Paraffin embedding of small, thin tissue samples requires specific expertise for optimal orientation before tissue sectioning. This study evaluates the real-life utility of the agar pre-embedding technique for small skin biopsies with regards to lengthening of work times, problems in orientation (re-embedding) and ancillary techniques (immunohistochemistry and in situ hybridisation) between two high work flow pathology laboratories, one of which routinely uses the agar pre-embedding technique and one which does not. The mean time required for pre-embedding in agar was 30.4 s, but time for paraffin embedding for agar pre-embedded samples was shorter than the traditional method (177 vs 296 s; p<0.005). The number of skin samples requiring re-embedding was significantly higher with the traditional embedding method (p<0.005). No problems in immunoreactivity were observed in all 1900 reactions performed with 17 different antibodies. Fluorescence in situ hybridisation analysis was optimised with a prolonged protease K incubation time (21 vs 18 min).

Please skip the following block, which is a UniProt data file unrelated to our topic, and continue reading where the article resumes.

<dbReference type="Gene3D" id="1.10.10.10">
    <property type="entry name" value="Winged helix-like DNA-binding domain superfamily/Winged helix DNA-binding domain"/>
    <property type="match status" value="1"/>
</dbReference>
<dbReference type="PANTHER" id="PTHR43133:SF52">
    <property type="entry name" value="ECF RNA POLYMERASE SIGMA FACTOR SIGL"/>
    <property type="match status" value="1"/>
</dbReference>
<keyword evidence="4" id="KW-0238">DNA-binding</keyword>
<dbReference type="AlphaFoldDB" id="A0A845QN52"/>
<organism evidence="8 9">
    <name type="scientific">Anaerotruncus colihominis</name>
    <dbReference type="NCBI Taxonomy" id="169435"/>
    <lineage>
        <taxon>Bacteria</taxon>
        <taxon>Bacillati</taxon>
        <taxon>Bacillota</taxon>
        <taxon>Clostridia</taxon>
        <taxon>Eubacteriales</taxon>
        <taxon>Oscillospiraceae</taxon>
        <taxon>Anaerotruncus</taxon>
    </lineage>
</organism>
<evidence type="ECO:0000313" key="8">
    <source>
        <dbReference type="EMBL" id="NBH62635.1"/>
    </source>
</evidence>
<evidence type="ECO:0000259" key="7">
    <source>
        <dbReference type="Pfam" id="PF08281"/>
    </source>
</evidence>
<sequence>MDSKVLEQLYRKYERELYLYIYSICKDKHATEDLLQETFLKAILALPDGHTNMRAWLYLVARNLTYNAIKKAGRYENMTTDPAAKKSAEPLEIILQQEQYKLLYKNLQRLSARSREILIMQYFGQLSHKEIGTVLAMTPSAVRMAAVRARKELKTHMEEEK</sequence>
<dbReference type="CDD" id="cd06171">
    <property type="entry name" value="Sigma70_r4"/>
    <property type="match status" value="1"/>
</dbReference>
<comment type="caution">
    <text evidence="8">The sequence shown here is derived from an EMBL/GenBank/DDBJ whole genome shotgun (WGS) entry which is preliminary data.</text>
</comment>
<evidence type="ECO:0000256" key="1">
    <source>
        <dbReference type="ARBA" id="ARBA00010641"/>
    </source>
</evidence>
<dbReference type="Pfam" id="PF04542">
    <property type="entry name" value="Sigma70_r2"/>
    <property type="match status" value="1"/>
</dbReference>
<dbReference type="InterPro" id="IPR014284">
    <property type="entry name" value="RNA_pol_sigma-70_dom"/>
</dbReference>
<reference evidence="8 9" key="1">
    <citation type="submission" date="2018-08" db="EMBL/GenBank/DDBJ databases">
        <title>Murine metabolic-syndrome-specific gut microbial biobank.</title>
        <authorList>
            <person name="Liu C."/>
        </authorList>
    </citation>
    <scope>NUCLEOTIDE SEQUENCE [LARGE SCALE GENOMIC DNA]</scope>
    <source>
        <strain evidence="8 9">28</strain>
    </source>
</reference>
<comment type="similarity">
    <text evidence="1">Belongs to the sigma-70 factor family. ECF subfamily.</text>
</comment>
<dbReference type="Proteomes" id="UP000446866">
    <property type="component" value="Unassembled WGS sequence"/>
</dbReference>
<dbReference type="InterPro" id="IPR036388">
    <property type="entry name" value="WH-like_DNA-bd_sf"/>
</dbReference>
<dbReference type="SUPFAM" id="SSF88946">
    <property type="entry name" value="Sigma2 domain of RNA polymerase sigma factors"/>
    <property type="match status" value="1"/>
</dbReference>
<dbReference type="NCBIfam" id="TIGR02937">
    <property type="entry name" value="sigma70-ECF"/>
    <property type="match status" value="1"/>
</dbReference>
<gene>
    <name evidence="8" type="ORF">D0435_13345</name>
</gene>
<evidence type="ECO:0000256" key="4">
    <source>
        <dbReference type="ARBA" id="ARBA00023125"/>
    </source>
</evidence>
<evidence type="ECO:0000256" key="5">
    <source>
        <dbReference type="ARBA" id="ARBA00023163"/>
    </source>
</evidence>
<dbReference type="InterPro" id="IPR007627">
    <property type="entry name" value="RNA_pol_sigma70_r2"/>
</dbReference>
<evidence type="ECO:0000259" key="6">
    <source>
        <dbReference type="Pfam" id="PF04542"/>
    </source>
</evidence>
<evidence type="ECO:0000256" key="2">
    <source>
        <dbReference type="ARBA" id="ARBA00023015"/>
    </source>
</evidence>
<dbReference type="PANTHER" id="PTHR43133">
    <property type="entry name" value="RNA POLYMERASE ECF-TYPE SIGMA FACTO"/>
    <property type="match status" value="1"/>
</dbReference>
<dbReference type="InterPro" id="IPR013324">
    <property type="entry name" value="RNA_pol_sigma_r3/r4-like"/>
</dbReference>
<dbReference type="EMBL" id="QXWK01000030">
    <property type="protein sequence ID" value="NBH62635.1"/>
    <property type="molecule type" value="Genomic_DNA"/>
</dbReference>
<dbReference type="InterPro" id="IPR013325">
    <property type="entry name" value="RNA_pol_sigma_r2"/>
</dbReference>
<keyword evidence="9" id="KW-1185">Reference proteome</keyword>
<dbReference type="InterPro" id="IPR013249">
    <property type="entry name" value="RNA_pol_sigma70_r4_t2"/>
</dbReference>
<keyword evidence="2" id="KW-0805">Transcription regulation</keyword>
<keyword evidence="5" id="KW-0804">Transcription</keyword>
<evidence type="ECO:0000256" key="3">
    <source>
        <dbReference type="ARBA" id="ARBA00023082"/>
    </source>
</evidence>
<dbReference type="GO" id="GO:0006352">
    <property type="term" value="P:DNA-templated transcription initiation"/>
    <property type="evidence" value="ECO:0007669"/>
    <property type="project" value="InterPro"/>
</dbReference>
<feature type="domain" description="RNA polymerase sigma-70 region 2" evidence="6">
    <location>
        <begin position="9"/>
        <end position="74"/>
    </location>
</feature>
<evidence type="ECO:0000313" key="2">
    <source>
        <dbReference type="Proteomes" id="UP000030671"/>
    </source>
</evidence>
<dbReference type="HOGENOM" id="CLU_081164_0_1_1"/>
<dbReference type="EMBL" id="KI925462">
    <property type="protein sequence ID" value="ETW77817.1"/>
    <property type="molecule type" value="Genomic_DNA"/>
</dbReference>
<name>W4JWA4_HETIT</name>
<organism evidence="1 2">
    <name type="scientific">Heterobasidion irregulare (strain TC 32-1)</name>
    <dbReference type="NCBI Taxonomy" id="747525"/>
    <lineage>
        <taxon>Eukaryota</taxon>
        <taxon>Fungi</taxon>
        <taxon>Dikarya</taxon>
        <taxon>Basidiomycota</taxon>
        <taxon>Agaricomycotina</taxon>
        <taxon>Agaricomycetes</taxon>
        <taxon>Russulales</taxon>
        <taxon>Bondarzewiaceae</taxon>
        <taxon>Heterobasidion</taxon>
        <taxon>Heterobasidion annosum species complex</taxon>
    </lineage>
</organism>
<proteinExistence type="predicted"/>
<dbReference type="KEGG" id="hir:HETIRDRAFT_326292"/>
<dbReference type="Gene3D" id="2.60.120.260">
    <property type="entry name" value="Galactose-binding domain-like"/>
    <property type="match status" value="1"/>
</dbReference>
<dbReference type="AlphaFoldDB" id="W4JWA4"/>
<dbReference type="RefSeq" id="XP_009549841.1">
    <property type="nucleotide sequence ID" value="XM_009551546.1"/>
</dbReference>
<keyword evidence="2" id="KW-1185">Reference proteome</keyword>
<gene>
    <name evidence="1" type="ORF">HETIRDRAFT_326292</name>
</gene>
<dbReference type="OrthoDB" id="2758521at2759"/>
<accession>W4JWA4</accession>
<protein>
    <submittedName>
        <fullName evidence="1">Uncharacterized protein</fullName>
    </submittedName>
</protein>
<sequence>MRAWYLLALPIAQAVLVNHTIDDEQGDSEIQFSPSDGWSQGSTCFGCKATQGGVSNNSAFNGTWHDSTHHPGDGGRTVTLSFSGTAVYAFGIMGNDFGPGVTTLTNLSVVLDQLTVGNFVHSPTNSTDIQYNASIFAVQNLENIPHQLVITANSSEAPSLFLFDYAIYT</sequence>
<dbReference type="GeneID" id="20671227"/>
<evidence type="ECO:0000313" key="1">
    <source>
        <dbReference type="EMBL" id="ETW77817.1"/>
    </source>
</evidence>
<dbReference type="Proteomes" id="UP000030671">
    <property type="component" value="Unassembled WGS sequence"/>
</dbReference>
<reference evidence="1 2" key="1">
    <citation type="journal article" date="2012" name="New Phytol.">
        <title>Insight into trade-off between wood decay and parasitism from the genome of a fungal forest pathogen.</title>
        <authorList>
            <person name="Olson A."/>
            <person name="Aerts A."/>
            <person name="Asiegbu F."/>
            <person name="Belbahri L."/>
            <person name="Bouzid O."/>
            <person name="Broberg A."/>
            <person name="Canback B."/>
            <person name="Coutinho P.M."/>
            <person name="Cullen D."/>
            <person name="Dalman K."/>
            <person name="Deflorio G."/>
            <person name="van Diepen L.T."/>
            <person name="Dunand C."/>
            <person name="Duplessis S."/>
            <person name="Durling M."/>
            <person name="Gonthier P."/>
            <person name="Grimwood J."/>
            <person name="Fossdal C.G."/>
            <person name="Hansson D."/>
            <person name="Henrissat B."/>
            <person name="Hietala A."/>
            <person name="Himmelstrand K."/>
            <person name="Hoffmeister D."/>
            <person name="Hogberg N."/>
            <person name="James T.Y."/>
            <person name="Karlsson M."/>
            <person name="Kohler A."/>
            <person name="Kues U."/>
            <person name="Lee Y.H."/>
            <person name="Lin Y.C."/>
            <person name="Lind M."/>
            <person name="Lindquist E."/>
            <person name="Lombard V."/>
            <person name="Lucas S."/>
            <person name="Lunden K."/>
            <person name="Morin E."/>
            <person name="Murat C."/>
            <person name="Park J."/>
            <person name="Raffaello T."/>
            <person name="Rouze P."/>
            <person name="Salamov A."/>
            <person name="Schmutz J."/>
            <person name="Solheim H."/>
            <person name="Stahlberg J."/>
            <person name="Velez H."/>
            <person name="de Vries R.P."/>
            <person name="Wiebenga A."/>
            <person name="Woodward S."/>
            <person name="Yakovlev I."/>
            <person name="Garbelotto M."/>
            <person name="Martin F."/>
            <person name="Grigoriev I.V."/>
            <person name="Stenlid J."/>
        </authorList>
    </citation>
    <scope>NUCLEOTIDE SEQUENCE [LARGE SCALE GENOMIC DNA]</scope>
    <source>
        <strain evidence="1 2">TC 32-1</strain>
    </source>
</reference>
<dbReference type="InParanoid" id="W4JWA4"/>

- in situ hybridisation
- laboratory management
ASJC Scopus subject areas
- Pathology and Forensic Medicine